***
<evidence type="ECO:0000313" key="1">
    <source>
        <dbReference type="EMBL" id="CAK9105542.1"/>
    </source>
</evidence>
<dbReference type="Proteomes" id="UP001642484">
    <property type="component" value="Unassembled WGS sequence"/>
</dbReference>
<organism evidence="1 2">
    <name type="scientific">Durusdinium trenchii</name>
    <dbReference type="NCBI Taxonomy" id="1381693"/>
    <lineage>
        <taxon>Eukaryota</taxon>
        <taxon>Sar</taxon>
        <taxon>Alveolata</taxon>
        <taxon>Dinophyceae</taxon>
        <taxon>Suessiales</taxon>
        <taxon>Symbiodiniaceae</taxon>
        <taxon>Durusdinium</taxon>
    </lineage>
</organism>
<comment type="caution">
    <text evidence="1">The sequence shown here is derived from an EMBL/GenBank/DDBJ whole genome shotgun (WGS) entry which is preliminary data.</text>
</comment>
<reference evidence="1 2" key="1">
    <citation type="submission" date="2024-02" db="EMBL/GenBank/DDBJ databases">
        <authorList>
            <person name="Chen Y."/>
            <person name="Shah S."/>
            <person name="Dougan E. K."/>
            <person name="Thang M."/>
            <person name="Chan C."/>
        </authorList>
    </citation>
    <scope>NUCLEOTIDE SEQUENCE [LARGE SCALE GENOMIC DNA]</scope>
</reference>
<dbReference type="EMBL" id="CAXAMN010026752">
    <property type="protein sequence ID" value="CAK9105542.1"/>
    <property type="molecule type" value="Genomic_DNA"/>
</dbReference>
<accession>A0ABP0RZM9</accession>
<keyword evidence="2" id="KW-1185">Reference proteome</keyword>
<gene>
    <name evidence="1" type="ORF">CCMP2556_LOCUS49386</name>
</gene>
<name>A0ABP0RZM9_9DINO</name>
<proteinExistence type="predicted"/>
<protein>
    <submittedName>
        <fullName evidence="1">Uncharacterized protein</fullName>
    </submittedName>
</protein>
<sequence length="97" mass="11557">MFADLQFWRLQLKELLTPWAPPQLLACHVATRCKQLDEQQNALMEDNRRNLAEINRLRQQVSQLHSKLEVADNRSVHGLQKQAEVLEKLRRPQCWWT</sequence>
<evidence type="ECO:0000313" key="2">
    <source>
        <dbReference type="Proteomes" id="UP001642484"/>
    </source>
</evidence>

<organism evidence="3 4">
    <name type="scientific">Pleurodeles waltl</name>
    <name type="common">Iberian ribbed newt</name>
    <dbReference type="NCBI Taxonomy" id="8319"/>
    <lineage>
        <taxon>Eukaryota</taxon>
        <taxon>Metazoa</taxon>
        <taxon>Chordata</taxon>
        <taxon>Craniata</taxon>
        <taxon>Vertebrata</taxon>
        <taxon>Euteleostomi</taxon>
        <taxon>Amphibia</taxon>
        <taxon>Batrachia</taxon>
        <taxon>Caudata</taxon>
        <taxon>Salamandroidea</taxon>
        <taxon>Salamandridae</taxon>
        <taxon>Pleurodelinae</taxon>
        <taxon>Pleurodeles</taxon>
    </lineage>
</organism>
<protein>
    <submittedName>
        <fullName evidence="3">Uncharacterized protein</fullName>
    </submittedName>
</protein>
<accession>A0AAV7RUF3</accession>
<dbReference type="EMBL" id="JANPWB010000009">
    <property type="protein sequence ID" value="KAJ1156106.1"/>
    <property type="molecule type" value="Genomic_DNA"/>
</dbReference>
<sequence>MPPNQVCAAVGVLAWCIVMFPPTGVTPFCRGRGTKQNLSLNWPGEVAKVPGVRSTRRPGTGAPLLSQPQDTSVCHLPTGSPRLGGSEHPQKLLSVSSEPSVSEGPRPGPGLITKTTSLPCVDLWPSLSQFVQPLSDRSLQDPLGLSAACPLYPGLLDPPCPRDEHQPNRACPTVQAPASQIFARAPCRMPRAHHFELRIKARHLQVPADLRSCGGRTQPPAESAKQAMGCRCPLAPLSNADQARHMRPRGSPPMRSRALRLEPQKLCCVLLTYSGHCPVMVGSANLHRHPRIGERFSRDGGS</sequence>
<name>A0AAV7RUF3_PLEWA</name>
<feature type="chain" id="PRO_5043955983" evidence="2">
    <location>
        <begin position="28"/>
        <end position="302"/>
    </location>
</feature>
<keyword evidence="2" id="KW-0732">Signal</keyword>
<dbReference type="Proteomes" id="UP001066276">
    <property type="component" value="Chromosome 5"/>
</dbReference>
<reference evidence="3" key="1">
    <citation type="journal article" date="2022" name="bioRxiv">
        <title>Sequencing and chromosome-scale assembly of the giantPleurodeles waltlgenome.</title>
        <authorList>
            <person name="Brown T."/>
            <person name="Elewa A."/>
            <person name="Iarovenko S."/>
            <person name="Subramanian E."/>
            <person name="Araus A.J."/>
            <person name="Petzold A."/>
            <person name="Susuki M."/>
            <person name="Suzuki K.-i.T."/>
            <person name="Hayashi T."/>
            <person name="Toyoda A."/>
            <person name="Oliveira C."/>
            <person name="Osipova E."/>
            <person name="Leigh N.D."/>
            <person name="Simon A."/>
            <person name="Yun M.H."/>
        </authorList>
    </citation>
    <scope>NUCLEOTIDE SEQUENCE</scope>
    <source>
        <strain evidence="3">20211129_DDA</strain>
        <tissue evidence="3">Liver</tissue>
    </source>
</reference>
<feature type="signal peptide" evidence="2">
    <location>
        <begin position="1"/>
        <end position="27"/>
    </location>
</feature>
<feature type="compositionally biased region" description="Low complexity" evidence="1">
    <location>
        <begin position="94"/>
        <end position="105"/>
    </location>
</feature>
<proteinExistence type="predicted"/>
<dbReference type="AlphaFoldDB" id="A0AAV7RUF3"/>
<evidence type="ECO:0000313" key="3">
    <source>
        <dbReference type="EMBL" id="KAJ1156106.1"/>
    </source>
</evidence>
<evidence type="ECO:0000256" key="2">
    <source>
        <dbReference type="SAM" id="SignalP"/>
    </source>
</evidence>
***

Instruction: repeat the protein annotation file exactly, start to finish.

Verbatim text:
<evidence type="ECO:0000313" key="1">
    <source>
        <dbReference type="EMBL" id="CAK9105542.1"/>
    </source>
</evidence>
<dbReference type="Proteomes" id="UP001642484">
    <property type="component" value="Unassembled WGS sequence"/>
</dbReference>
<organism evidence="1 2">
    <name type="scientific">Durusdinium trenchii</name>
    <dbReference type="NCBI Taxonomy" id="1381693"/>
    <lineage>
        <taxon>Eukaryota</taxon>
        <taxon>Sar</taxon>
        <taxon>Alveolata</taxon>
        <taxon>Dinophyceae</taxon>
        <taxon>Suessiales</taxon>
        <taxon>Symbiodiniaceae</taxon>
        <taxon>Durusdinium</taxon>
    </lineage>
</organism>
<comment type="caution">
    <text evidence="1">The sequence shown here is derived from an EMBL/GenBank/DDBJ whole genome shotgun (WGS) entry which is preliminary data.</text>
</comment>
<reference evidence="1 2" key="1">
    <citation type="submission" date="2024-02" db="EMBL/GenBank/DDBJ databases">
        <authorList>
            <person name="Chen Y."/>
            <person name="Shah S."/>
            <person name="Dougan E. K."/>
            <person name="Thang M."/>
            <person name="Chan C."/>
        </authorList>
    </citation>
    <scope>NUCLEOTIDE SEQUENCE [LARGE SCALE GENOMIC DNA]</scope>
</reference>
<dbReference type="EMBL" id="CAXAMN010026752">
    <property type="protein sequence ID" value="CAK9105542.1"/>
    <property type="molecule type" value="Genomic_DNA"/>
</dbReference>
<accession>A0ABP0RZM9</accession>
<keyword evidence="2" id="KW-1185">Reference proteome</keyword>
<gene>
    <name evidence="1" type="ORF">CCMP2556_LOCUS49386</name>
</gene>
<name>A0ABP0RZM9_9DINO</name>
<proteinExistence type="predicted"/>
<protein>
    <submittedName>
        <fullName evidence="1">Uncharacterized protein</fullName>
    </submittedName>
</protein>
<sequence length="97" mass="11557">MFADLQFWRLQLKELLTPWAPPQLLACHVATRCKQLDEQQNALMEDNRRNLAEINRLRQQVSQLHSKLEVADNRSVHGLQKQAEVLEKLRRPQCWWT</sequence>
<evidence type="ECO:0000313" key="2">
    <source>
        <dbReference type="Proteomes" id="UP001642484"/>
    </source>
</evidence>

<organism evidence="3 4">
    <name type="scientific">Pleurodeles waltl</name>
    <name type="common">Iberian ribbed newt</name>
    <dbReference type="NCBI Taxonomy" id="8319"/>
    <lineage>
        <taxon>Eukaryota</taxon>
        <taxon>Metazoa</taxon>
        <taxon>Chordata</taxon>
        <taxon>Craniata</taxon>
        <taxon>Vertebrata</taxon>
        <taxon>Euteleostomi</taxon>
        <taxon>Amphibia</taxon>
        <taxon>Batrachia</taxon>
        <taxon>Caudata</taxon>
        <taxon>Salamandroidea</taxon>
        <taxon>Salamandridae</taxon>
        <taxon>Pleurodelinae</taxon>
        <taxon>Pleurodeles</taxon>
    </lineage>
</organism>
<protein>
    <submittedName>
        <fullName evidence="3">Uncharacterized protein</fullName>
    </submittedName>
</protein>
<accession>A0AAV7RUF3</accession>
<dbReference type="EMBL" id="JANPWB010000009">
    <property type="protein sequence ID" value="KAJ1156106.1"/>
    <property type="molecule type" value="Genomic_DNA"/>
</dbReference>
<sequence>MPPNQVCAAVGVLAWCIVMFPPTGVTPFCRGRGTKQNLSLNWPGEVAKVPGVRSTRRPGTGAPLLSQPQDTSVCHLPTGSPRLGGSEHPQKLLSVSSEPSVSEGPRPGPGLITKTTSLPCVDLWPSLSQFVQPLSDRSLQDPLGLSAACPLYPGLLDPPCPRDEHQPNRACPTVQAPASQIFARAPCRMPRAHHFELRIKARHLQVPADLRSCGGRTQPPAESAKQAMGCRCPLAPLSNADQARHMRPRGSPPMRSRALRLEPQKLCCVLLTYSGHCPVMVGSANLHRHPRIGERFSRDGGS</sequence>
<name>A0AAV7RUF3_PLEWA</name>
<feature type="chain" id="PRO_5043955983" evidence="2">
    <location>
        <begin position="28"/>
        <end position="302"/>
    </location>
</feature>
<keyword evidence="2" id="KW-0732">Signal</keyword>
<dbReference type="Proteomes" id="UP001066276">
    <property type="component" value="Chromosome 5"/>
</dbReference>
<reference evidence="3" key="1">
    <citation type="journal article" date="2022" name="bioRxiv">
        <title>Sequencing and chromosome-scale assembly of the giantPleurodeles waltlgenome.</title>
        <authorList>
            <person name="Brown T."/>
            <person name="Elewa A."/>
            <person name="Iarovenko S."/>
            <person name="Subramanian E."/>
            <person name="Araus A.J."/>
            <person name="Petzold A."/>
            <person name="Susuki M."/>
            <person name="Suzuki K.-i.T."/>
            <person name="Hayashi T."/>
            <person name="Toyoda A."/>
            <person name="Oliveira C."/>
            <person name="Osipova E."/>
            <person name="Leigh N.D."/>
            <person name="Simon A."/>
            <person name="Yun M.H."/>
        </authorList>
    </citation>
    <scope>NUCLEOTIDE SEQUENCE</scope>
    <source>
        <strain evidence="3">20211129_DDA</strain>
        <tissue evidence="3">Liver</tissue>
    </source>
</reference>
<feature type="signal peptide" evidence="2">
    <location>
        <begin position="1"/>
        <end position="27"/>
    </location>
</feature>
<feature type="compositionally biased region" description="Low complexity" evidence="1">
    <location>
        <begin position="94"/>
        <end position="105"/>
    </location>
</feature>
<proteinExistence type="predicted"/>
<dbReference type="AlphaFoldDB" id="A0AAV7RUF3"/>
<evidence type="ECO:0000313" key="3">
    <source>
        <dbReference type="EMBL" id="KAJ1156106.1"/>
    </source>
</evidence>
<evidence type="ECO:0000256" key="2">
    <source>
        <dbReference type="SAM" id="SignalP"/>
    </source>
</evidence>